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Missed/Soft Focus

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I shoot with a Nikon D750 and my images are almost never sharp when shooting more than 1 person or when shooting more than about 10 feet away. I have tried so many things to correct this, but nothing has improved it. I have included images from a shoot I did last night. I usd my Nikkor AF-S 50mm 1.8 lens, F Stop 4+, SS 400-800, and ISO 100. This is the same situation even with my 85mm 1.8; never sharp. The only time I seem to get a sharp image is if I'm no more than 5 feet away from my subject. I was about 10-15 feet away in these images. All firmware for my camera and lenses are up to date. I did a manual calib. on my lenses and they seem to be just fine. I don't know what to do from here.







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I have used higher F-stops than 4. The bottom image is a single person that I know I locked focus on because my camera won't activate the shutter until focus is acquired. The only thing I can imagine is that I am too far away from her, maybe 15 ft.

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1 hour ago, BrittaneyRodriguez said:

The only thing I can imagine is that I am too far away from her, maybe 15 ft.


With that much distance between you and your subject, the DoF thing becomes less of an issue. Now the closer you get, the more you'd have to stop down for subjects on different focal planes.

One thing I'd like to check is what Auto Focusing Mode are you primarily using?

AF-A,  AF-S or AF-C?

(Page 121 on from your Camera's Manual)

AF Area Mode, are you using Single Point AF or some other mode? (Page 123 from your Camera's Manual)

Now, this is very important...

I want you to hit your Menu Button and head to the Pencil Icon, which is the Custom Settings Menu. (Page 326 & Page 327 from your Camera's Menu.)

  • A1 should be set to FOCUS PRIORITY - Your Camera's setting will either be "Release" or "Focus." YOU WANT FOCUS!
  • A2 should be set to FOCUS PRIORITY - Your Camera's setting will either be "Release" or "Focus." YOU WANT FOCUS!

I have owned several Nikon cameras over the years, from a Nikon D40 all the way up to a D4s & D850. With my shooting style, I tend to use AF-C AND set both A1 & A2 to Focus Priority. What that does is that it tells the camera to not take a photograph UNLESS it thinks things are in focus. Only if I'm really shooting sports and such, will I set things differently. Even with subjects standing still, I find that AF-C works better for me. That said, the person who I shoot Weddings with, she primarily uses AF-S, so your mileage may vary. :) Never-ever use AF-A.

Honestly, it doesn't matter if you think your are going to "Miss a Shot" by not having it set to release. You can't deliver an image to the client that you have blown focus on. You are most likely not a Photojournalist of some kind that needs to produce a shot at the exact moment. :D

Finally, lenses have a minimum focusing distance and believe it or not, a maximum focusing difference. I've found that 15-16 feet is the absolute maximum limit for lenses like the 50mm and 85mm. Even lenses like my 17-55 f/2.8 and 24-70 f/2.8. If the subjects are 15+ feet away, I'm reaching for my 70-200 f/2.8. So you might want to invest in a 70-200 Zoom if you are typically shooting 15+ feet away. Speaking of which, why are you shooting this far away? To leave room on the sides for possible prints? Walk us through your approach.


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Another thing about focusing systems, and why the "Maximum Focusing Distance" comes into play. In order for a camera to lock focus, it primarily relies on Contrast Swing. Which means it needs something obvious to lock onto that is bright/dark. Some AF Points are stronger than others, and these AF Points are known as "Cross Type." Not all AF points are these type, and those AF Points tend to be weaker. So by you standing 15+ feet away, using an AF Point that isn't a Cross-Type on someone's eyeball...that's a really-really-really tiny area for the camera to lock on, because you are 15 feet away...see where I'm going with this? :D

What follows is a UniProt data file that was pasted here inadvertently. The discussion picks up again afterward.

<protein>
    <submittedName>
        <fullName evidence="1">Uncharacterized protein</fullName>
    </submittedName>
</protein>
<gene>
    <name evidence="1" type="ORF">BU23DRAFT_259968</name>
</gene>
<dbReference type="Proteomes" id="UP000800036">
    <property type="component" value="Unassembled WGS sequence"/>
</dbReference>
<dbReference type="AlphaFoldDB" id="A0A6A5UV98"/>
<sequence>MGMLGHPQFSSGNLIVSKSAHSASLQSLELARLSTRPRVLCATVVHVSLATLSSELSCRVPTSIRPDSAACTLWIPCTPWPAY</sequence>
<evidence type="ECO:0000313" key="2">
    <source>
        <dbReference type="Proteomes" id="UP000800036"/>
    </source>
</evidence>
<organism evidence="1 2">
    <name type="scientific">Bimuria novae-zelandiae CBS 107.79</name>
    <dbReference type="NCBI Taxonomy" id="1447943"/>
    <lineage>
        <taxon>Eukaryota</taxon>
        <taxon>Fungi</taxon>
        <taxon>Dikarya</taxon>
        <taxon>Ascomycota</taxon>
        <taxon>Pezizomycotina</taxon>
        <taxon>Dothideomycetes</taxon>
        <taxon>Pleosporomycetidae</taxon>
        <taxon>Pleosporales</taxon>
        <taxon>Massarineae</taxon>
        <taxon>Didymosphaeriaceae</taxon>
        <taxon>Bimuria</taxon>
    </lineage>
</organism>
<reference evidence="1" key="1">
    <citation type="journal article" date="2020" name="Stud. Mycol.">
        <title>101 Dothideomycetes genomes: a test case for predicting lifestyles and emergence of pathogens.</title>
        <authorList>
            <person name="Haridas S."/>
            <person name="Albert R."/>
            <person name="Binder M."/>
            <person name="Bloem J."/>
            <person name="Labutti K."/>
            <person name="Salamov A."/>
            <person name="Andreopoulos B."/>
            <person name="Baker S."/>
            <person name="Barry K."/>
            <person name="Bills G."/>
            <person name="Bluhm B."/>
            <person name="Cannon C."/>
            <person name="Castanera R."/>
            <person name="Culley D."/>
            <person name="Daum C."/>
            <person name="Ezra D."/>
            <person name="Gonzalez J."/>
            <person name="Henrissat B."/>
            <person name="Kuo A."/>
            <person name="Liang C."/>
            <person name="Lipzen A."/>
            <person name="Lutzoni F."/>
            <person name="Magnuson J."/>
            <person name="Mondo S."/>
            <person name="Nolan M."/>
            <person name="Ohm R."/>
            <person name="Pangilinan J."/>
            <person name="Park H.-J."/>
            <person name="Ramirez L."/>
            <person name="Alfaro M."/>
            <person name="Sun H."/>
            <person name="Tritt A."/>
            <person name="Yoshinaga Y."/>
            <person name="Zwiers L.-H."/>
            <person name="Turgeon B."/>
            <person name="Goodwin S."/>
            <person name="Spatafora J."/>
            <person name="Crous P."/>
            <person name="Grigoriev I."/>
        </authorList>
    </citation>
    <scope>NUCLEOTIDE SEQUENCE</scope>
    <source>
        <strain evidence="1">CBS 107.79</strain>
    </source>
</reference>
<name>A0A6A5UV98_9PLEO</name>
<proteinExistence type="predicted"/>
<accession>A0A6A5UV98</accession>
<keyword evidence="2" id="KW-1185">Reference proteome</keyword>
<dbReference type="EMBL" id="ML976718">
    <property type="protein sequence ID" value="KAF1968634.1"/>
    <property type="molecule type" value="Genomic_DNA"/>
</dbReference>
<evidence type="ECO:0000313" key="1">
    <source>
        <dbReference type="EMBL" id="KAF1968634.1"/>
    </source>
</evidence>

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I'd also like to see something photographed with you standing like 5-10 feet away. Something like a coffee can with big letters. Then take a shot from 15 feet away, or where you would normally stand. Then as Damien mentioned, post 100% Crops and we can really judge things. Since you are having the same issue with multiple lenses, I want to first to verify your camera's settings and if those are fine, you might have to send your D750 to Nikon and have it looked at. Nikon D750 and focus problems are common.

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@Brian Settings: AF-C (I have tried single per suggestions, but it doesn't work well with active children/lifestyle family portraits)

A1 and A2 both set to "Focus", however, I just did a test and for some reason my camera is still releasing the shutter without even attempting to focus....)

I have searched and searched for anything on maximum focus distance, but only come up with information on minimum focusing distance. Thank you for finally answering that! No specific reason why I shot that far away perhaps I was trying to get some of the sun or that just may have been where I happened to be standing when I took the photo.

Back-button-focus.... I tried it and didn't like it so I turned it off, then I gave it a try again las night because whenever I ask for insight on this issue, the main responses that I get besides aperture related ones is that back-button-focus is a must to get sharp images. The only that that really appeals to me is the ease of recomposing vs having to toggle my focus point around. It gets challenging having to move that thing around when photographing moving kids. Suggestions on this are appreciated.

Max focusing distance: This makes perfect sense to me and I have suspected this but haven't found any information to support this, and everyone that I have suggested this to has told me there isn't a max focusing distance...